Brackenbury What about a Protest outside liz trusses office, let's say April time, in school holidays so children can come too, who's in??? We need at least a few thousand, which is highly achievable if every ipps family brought at least 3-4 people with them, I totally understand some struggle with getting there due to cost or distance, but we are at a point now where we've tried pretty much everything and got nowhere, it's time this lady saw the amount of people it affects, the children, partners, mums, dad's, sisters, brothers, aunts, uncles, and their friends too,
I feel we have to give this a go, I'm sure there are people who can share the journey on here with others, if we all help each other, could organise coaches if there's alot of people from certain areas, it may cost us money, but it's a one off for those we are fighting for, surely they are worth every effort, these men are taking their lives now with still no end in sight, we are all they have and so many of us are doing nothing, so please, grab your family/friends and we can do this, but we need to make alot of noise now! Can people who will deffo come We are going to contact the inside times and ask for a post on their site to spread it to a wider audience, maybe contact a few organisations and the media, if anyone has any contacts or can help with anything that will be great! Also suggestions for an exact date would be good, will have to be a week day as we've all seen she doesn't give up her weekends!!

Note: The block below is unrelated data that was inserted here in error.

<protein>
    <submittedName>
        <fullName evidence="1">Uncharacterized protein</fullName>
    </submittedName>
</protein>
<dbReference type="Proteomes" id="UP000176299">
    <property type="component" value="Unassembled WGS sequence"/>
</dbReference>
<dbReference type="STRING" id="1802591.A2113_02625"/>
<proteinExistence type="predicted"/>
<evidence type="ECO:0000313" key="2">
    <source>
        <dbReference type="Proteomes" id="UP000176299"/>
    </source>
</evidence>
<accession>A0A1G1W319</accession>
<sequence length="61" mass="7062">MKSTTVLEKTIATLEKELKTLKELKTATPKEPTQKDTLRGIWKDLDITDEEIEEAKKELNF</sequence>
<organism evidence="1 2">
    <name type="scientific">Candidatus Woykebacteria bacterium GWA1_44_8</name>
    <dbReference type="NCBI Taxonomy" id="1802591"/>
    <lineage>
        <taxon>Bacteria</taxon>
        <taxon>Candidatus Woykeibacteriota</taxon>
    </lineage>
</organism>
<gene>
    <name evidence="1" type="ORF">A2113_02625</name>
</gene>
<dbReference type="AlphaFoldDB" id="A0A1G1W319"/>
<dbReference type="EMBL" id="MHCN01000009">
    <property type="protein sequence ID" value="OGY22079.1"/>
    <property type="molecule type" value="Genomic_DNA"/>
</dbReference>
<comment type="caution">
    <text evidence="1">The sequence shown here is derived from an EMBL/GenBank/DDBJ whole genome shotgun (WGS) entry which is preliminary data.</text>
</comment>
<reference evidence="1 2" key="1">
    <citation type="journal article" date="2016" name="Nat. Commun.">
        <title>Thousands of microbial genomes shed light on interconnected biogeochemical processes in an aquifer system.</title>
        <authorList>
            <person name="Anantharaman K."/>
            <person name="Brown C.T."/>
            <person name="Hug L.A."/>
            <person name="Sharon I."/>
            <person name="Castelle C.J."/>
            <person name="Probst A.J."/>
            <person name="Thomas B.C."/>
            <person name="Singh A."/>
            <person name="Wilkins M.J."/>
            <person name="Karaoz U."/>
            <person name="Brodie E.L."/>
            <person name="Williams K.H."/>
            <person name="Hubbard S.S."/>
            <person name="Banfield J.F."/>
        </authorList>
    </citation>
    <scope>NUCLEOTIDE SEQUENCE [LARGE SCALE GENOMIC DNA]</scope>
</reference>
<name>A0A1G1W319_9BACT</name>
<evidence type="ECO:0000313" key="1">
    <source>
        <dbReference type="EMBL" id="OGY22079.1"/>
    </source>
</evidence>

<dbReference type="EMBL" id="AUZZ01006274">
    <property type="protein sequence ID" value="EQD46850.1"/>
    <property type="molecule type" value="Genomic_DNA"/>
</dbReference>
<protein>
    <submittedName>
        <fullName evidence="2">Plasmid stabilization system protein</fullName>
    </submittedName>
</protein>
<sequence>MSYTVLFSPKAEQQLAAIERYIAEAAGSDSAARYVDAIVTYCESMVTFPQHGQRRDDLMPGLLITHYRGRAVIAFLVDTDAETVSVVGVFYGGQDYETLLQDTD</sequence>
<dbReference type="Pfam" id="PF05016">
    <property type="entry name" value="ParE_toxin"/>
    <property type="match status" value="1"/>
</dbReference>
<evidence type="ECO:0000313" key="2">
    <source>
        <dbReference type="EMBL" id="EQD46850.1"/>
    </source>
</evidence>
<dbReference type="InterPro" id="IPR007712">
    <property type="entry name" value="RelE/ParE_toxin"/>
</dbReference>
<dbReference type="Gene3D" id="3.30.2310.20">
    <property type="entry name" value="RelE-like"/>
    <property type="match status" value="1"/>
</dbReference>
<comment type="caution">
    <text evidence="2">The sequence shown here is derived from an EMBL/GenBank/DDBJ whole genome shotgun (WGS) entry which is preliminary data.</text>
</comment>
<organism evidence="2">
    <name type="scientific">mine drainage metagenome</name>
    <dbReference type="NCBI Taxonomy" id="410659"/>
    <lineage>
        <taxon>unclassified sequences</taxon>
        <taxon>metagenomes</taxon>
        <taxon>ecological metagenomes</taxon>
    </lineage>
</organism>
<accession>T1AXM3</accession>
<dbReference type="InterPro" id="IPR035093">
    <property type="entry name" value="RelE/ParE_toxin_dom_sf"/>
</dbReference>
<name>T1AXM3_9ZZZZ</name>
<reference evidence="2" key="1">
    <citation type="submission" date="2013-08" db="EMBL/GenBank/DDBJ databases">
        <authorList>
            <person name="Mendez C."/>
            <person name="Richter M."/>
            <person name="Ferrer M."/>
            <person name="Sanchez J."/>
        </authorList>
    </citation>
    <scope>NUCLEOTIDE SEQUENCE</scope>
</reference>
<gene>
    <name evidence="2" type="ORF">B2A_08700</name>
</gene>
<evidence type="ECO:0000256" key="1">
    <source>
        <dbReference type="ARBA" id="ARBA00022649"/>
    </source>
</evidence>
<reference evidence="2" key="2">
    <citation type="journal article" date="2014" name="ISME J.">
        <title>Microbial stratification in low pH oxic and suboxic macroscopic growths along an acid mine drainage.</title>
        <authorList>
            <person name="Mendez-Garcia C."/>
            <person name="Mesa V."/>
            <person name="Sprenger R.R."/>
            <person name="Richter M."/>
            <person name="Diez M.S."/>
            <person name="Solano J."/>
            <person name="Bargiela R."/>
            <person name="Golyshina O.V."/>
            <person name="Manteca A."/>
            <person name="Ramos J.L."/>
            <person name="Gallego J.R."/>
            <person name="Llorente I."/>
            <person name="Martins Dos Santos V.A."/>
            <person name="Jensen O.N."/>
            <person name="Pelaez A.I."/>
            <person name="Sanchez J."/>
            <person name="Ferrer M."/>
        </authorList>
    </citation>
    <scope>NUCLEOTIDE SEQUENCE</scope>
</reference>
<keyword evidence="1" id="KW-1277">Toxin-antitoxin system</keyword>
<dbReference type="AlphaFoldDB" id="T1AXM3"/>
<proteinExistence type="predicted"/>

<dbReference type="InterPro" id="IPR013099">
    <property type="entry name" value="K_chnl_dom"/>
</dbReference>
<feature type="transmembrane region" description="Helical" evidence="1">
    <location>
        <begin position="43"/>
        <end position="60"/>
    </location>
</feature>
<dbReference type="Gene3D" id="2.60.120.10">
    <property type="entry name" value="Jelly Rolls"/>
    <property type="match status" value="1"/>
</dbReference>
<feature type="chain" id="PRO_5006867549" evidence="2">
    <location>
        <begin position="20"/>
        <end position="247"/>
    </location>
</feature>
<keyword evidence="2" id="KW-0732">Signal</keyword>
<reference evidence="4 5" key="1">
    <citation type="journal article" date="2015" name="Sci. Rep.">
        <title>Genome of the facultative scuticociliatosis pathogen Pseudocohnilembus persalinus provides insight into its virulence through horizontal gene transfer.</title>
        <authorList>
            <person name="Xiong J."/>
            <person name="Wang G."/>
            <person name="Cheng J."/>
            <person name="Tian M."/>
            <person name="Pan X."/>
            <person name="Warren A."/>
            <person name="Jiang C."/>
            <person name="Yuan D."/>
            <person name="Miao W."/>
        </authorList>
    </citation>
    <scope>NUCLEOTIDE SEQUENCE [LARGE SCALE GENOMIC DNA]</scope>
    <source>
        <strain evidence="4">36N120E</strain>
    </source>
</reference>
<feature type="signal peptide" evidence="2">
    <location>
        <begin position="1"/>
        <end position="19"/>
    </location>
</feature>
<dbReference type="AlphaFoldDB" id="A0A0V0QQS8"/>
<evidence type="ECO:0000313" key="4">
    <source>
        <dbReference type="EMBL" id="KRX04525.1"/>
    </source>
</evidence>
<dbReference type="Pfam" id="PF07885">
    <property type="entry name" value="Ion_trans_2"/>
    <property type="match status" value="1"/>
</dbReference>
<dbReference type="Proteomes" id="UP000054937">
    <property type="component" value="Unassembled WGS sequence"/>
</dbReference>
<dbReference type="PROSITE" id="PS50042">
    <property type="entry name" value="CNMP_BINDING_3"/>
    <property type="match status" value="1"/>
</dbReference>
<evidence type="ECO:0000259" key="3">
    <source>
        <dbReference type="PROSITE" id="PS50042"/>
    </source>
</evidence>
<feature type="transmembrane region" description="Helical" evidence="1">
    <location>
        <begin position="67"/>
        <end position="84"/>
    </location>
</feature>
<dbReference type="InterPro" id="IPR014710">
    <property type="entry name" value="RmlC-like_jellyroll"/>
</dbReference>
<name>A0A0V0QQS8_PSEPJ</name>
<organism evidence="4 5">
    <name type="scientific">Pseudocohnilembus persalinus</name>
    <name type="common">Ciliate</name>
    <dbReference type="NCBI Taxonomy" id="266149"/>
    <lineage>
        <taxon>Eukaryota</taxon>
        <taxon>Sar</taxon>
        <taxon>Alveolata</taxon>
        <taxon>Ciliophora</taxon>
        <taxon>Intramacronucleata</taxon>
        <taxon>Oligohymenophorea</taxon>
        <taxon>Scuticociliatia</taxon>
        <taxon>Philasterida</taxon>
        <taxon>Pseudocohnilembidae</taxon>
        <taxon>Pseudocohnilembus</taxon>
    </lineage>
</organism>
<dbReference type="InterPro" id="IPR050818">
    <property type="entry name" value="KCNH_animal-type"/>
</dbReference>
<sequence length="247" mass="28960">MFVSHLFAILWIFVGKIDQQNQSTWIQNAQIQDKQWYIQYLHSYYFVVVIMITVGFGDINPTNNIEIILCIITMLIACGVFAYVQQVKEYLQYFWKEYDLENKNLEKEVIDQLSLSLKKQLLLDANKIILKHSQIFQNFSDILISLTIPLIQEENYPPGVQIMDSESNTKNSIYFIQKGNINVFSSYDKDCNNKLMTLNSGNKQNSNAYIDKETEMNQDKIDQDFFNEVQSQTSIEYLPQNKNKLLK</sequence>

If we all write our personal letters explaining our pain and misery and that of our ipps to of course!... We can drop it In her little post box while we are there.
As much as Michael Gove  has rattled my cage in recent years, even he has taken the time to give extensive thought to the state of prisons and the rights and wrongs, so for that I applaud him, he's hit every point in this statement....
 
dullman I am  going to send a letter to probation he needs to be near us me and kids if release is granted and give them a list of hostels to look at that ain't to far from us. Last thing we need is him  far away  emough 10 yrs and missed out on bringing our kids up they were babies when he went in and toddlers.10 year with a 10 month tariff!
 
Horton And as I've said before, at least  Michael Gove  actually DID something while he was Justice Secretary. He didn't just mouth cliches. As a teacher who saw the mess Gove made of the education system, I was expecting more of the same when he became Justice Secretary. But he surprised me - and he has consistently said all the things in this article, right from the start, and he tried to sbegin putting them into practice. Then he self destructed and we got Liz Truss....